They didn't laugh
for very long thereafter. Parker was an immediate minor league star, and from
the beginning he soaked up instruction, thought on his feet and worked hard.
Bill Virdon, as a Pirate coach and then the team's manager, pushed the youthful
Parker through exhaustive seminars on the fine points of outfielding, and
although the Cobra didn't have to be taught to attack pitches with Piratical
zest, he acknowledges the value of tips from Stargell and Batting Coach Bob
also helped bring Parker along. "I idolized Clemente in some ways,"
Parker says. "In spring training of '71 I worked out with him in the
outfield. He would say, 'Wooo, I used to be able to throw like that.' I found
that to be a relaxing thing.
took me under his wing. He is a soft-spoken, very kind individual, 24-karat
gold. In '71, when I was playing A ball and he was hitting 48 home runs for
Pittsburgh, I read where people would tell him he was going great, and he would
say there was a guy in the minor leagues going to rewrite the record
books." Parker hasn't forced the statisticians to stop the presses yet, but
his claim about being better than Mays and Clemente were at the same juncture
in their careers, while not wholly accurate, gives a good idea of how close
Parker has come to fulfilling Stargell's brash prediction. After five full
seasons, he has a .320 batting average, 93 homers and 425 RBIs, far better than
Clemente's .282, 26 and 237 if not quite on a par with Mays' .314, 183 and
Ellis," says Parker. "The first time I saw Dock, here he comes in white
pants with a purple stripe down the side, a purple suede jacket with spangles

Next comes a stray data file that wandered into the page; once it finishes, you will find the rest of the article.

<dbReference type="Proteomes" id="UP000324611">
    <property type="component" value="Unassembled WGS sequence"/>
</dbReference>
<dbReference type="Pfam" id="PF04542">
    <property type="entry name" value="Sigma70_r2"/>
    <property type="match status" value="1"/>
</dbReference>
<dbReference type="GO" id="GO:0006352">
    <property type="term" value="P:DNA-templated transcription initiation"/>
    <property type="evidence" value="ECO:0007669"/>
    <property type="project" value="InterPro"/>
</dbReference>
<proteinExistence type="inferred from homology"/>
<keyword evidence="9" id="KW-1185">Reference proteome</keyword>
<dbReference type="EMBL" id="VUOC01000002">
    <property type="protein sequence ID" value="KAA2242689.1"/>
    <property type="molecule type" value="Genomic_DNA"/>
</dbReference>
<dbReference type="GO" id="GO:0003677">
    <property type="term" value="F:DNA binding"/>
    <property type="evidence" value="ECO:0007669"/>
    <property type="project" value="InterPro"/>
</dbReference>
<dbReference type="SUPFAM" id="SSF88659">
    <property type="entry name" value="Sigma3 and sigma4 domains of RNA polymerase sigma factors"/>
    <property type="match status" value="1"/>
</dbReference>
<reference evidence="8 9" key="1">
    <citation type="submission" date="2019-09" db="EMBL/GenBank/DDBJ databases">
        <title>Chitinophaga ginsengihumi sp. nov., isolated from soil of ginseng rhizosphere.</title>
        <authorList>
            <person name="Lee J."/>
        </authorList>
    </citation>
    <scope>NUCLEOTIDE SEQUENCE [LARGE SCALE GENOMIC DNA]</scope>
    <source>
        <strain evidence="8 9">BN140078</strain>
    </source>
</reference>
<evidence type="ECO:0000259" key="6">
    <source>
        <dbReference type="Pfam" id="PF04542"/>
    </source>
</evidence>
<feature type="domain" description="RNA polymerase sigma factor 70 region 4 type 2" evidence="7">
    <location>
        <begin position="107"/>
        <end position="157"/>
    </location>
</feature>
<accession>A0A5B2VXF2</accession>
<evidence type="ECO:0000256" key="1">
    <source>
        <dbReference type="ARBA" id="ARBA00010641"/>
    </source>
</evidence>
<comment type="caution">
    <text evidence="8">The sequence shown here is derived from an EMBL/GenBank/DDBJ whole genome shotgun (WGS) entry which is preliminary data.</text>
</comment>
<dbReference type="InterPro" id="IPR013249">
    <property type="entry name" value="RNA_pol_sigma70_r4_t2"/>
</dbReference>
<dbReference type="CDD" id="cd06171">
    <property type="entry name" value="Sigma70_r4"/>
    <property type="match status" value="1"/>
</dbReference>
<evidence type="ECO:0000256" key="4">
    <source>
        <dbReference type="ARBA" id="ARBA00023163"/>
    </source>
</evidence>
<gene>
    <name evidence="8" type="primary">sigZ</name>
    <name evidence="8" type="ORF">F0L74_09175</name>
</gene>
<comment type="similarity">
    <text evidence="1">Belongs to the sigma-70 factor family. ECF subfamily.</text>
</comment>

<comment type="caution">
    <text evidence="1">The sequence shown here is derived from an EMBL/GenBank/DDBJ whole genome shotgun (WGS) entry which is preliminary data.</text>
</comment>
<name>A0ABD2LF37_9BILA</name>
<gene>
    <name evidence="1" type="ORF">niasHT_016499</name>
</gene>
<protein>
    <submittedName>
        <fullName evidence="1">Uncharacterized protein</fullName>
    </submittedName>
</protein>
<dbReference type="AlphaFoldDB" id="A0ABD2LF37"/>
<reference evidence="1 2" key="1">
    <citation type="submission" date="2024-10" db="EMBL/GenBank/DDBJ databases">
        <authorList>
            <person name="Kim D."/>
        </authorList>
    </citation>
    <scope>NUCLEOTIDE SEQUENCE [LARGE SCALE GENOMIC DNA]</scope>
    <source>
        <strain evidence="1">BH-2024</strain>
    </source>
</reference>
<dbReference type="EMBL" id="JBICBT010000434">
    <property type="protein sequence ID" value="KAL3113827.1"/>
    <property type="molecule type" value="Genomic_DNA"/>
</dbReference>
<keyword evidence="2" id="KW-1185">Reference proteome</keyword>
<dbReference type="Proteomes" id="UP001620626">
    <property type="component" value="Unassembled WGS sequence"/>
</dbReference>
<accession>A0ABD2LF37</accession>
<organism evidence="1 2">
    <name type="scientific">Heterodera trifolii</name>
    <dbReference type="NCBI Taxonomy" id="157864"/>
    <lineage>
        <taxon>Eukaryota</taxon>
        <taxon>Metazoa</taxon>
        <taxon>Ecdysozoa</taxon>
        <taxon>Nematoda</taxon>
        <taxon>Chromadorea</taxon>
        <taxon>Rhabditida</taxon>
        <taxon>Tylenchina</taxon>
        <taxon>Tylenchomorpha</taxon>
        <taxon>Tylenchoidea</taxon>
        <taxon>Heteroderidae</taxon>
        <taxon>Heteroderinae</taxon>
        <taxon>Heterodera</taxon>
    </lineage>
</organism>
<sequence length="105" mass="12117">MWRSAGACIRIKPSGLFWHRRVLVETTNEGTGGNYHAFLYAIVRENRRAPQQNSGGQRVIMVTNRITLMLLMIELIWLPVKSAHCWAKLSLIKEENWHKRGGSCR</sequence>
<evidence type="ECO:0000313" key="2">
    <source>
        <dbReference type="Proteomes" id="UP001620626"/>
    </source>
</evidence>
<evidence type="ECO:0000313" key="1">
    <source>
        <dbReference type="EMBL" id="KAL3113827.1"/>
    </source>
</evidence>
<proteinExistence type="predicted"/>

hanging and a little band around his head. He was wearing about four
rings." Parker is more into earth tones—he has a brown Mercedes with brown
bearskin upholstery—but Ellis' flamboyance encouraged him not to repress his
own vocal outrageousness.
beginning Parker was a big-talking kid, but the Pirates didn't resent him.
"That goes back to Joe L. Brown, when he was general manager," says
Ellis, who now pitches for the Rangers. "He always told us, 'Make the new
ones feel at home.' And we did."
Ellis got Parker
started keeping a book on pitchers. There is wild free-swinging and then there
is informed free-swinging. Parker charts the "patterns" of every
pitcher he hacks away against.
Ellis also did
Parker a good turn economically, by introducing him to Tom Reich, the
Pittsburgh lawyer whose firm negotiates contracts for about 50 players
including Joe Morgan and George Foster of Cincinnati and J. R. Richard of
Houston. Reich, who for all of his wide-ranging associations refers to the
Pirates as "we," counseled Parker before Parker could afford to pay
him, and this winter he saw to it that the Pirates made the Cobra a rich man.
"We wanted to make sure Dave was financially secure for life, but not set
in concrete," says Reich. When Parker's five-year, $7 million commitment
with the Pirates is up, he will be only 32.
"I could make
more money in another city," says Parker, "but I want to know where my
roots are. And the Pirates are different. In the clubhouse, the Dodgers
couldn't take me. The Yankees, with the situation the way it is now on that
team, they couldn't take me.
I verbalize to get up for the game. I got to get in there and air it out. 'I'm
wall to wall and treetop tall. Two things for sure, the sun's gonna shine and
I'm going 3 for 4.'
Ali says the reason he talks a lot is that he puts himself on the line and then
has to go out and back it up. I push myself in that regard.